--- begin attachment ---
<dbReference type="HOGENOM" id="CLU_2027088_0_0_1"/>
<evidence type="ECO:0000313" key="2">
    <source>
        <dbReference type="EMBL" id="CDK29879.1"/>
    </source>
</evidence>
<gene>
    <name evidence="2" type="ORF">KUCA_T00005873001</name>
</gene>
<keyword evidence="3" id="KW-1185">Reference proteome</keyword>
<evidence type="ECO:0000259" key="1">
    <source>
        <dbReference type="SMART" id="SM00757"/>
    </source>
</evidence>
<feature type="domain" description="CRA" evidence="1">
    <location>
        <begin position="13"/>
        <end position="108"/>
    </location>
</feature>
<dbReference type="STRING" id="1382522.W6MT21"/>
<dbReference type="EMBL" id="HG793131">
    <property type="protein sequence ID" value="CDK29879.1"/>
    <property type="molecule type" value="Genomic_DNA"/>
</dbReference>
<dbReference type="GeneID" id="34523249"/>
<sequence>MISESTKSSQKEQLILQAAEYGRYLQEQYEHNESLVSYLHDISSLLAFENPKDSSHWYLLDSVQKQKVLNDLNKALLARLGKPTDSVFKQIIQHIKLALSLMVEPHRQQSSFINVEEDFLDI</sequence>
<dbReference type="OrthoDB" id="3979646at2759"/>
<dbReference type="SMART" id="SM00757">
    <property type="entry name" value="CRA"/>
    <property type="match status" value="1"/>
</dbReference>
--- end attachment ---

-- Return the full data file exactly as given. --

<dbReference type="HOGENOM" id="CLU_2027088_0_0_1"/>
<evidence type="ECO:0000313" key="2">
    <source>
        <dbReference type="EMBL" id="CDK29879.1"/>
    </source>
</evidence>
<gene>
    <name evidence="2" type="ORF">KUCA_T00005873001</name>
</gene>
<keyword evidence="3" id="KW-1185">Reference proteome</keyword>
<evidence type="ECO:0000259" key="1">
    <source>
        <dbReference type="SMART" id="SM00757"/>
    </source>
</evidence>
<feature type="domain" description="CRA" evidence="1">
    <location>
        <begin position="13"/>
        <end position="108"/>
    </location>
</feature>
<dbReference type="STRING" id="1382522.W6MT21"/>
<dbReference type="EMBL" id="HG793131">
    <property type="protein sequence ID" value="CDK29879.1"/>
    <property type="molecule type" value="Genomic_DNA"/>
</dbReference>
<dbReference type="GeneID" id="34523249"/>
<sequence>MISESTKSSQKEQLILQAAEYGRYLQEQYEHNESLVSYLHDISSLLAFENPKDSSHWYLLDSVQKQKVLNDLNKALLARLGKPTDSVFKQIIQHIKLALSLMVEPHRQQSSFINVEEDFLDI</sequence>
<dbReference type="OrthoDB" id="3979646at2759"/>
<dbReference type="SMART" id="SM00757">
    <property type="entry name" value="CRA"/>
    <property type="match status" value="1"/>
</dbReference>